Over 230 years ago, a young woman named Deborah Samson fled her role as an indentured servant in Massachusetts, disguised herself as a man, and enlisted in the Continental Army. About two centuries later, her descendent Alex S. Myers ’00 came out as a transgendered man and was the first openly transgender person to attend Harvard.
As a news source, Buzzfeed is hyperbolic, exploitive, and desensitizing. As a fun site for lists and gifs, it whitewashes individualized colorful experiences and feeds a narcissistic nostalgia already too prevalent among our generation
What on earth do incarcerated women and Shakespeare’s “Julius Caesar” have in common? Absolutely nothing, you may think. I thought similarly until I saw an incredible all-female production last week of “Julius Caesar” at St. Ann’s Warehouse in Brooklyn, New York. Modern re-imaginings of Shakespeare are of course nothing new—and sometimes, they are painfully terrible. But this version of “Julius Caesar,” directed by Phyllida Lloyd of “Mamma Mia” and “The Iron Lady” fame, is entirely successful in its creativity and innovation.
Last week was an exciting one in Boston with the election of Martin J. Walsh to serve as the 54th mayor. But even with all the Boston news buzzing around me, my attention the past week has still primarily focused on the mayoral election at home in New York City.
On YouTube, anyone can find a home. There are the amateur twerkers, the singers trying to go viral with their renditions of “Wrecking Ball,” the comedians, the rappers, the cats, the news reporters’ bloopers, and the politicians’ filibusters. I am happy all of these different types of videos have found a haven on YouTube and personally spend many hours watching marriage proposal fails. But lately, it seems more and more that YouTube’s welcoming nature towards content is also dangerous. It has become an outlet for crime, criminals, and violence. Everything from videos of beheadings to gang initiations, YouTube too often gives violence a popular forum where an audience can watch and learn.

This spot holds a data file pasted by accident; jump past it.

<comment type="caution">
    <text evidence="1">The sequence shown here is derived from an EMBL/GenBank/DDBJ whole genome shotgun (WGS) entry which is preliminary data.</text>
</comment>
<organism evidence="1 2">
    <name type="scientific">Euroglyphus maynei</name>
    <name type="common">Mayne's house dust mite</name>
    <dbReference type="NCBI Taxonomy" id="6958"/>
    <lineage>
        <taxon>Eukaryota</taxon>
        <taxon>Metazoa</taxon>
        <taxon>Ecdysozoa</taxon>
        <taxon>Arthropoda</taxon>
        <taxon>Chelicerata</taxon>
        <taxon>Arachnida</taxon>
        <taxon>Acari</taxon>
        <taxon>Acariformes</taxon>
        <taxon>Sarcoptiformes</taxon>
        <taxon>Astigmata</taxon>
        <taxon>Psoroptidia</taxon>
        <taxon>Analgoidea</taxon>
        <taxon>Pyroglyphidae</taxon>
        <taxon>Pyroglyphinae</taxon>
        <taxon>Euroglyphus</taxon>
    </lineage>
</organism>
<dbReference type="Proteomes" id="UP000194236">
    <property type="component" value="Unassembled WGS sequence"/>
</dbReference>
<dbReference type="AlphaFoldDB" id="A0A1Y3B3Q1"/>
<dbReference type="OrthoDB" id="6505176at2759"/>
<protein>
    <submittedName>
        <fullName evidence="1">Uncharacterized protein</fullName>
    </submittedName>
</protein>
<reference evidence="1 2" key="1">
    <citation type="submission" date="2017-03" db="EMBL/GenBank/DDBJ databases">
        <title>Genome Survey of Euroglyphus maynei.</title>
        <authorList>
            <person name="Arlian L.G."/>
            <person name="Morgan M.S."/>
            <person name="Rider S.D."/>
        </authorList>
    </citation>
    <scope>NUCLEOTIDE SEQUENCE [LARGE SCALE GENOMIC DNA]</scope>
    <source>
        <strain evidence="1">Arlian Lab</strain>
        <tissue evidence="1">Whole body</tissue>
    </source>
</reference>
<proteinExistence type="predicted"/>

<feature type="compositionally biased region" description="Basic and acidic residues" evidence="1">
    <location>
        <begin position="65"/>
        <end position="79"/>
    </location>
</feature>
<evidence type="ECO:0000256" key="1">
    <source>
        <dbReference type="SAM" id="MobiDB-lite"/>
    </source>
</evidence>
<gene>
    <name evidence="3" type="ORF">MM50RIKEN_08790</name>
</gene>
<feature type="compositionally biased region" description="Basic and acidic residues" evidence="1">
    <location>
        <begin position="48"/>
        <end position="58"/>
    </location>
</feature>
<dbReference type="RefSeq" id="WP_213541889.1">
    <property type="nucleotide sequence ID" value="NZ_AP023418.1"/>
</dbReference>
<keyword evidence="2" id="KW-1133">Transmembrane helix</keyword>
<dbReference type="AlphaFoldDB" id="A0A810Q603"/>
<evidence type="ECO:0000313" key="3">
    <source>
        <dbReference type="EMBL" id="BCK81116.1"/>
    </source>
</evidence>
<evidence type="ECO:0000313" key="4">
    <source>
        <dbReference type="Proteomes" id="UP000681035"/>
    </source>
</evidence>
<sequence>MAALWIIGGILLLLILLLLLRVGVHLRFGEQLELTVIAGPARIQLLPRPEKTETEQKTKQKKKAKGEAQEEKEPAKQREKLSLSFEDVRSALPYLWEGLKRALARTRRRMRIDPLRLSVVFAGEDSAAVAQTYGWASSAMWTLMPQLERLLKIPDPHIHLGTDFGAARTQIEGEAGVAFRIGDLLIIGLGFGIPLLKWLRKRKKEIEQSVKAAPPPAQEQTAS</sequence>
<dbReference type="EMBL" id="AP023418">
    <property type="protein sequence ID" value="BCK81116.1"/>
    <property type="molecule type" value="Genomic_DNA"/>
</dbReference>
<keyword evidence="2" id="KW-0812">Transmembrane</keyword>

Instead of turning people off with their bloodthirsty acts, these three female killers are often seen as examples of empowered, tough female role models. But with these labels, an uncomfortable question arises: are these women seen as powerful because they are violent? In other words, for viewers and readers who worship these fierce women, does violence equal power?
But, I feel I finally need to draw the line with one specific aspect about Harvard’s finance culture: the pervasive atmosphere around campus that upon graduation, banking and consulting are the only “real jobs” and everything else is a failure.
Benson is not perfect, but she is almost always noble and just. If she does ever die on the show, it will be as crushing a blow to the fictional fight for human good as the death of Albus Dumbledore in “Harry Potter” or Ned Stark in “Game of Thrones.” She is a reminder that real heroes can exist—people who constantly try to help others and yet at the end of the day, are human and susceptible to mistakes.
The death of adorable Gale, too—if you really wanted to still love Walter—could be seen as a desperate act of survival. But now, as the fifth and final season approaches its end, I deeply hate Walter White, and it constantly shocks me how many people still defend and love him. His badness used to be fun. Now it just makes me sick.
We must not be afraid to defend her, especially if people insist on criticizing her pantsuits or her makeup. If we are ready for Hillary, then we must be ready to fight against the misogynistic blather that so disfigured the mainstream media last time.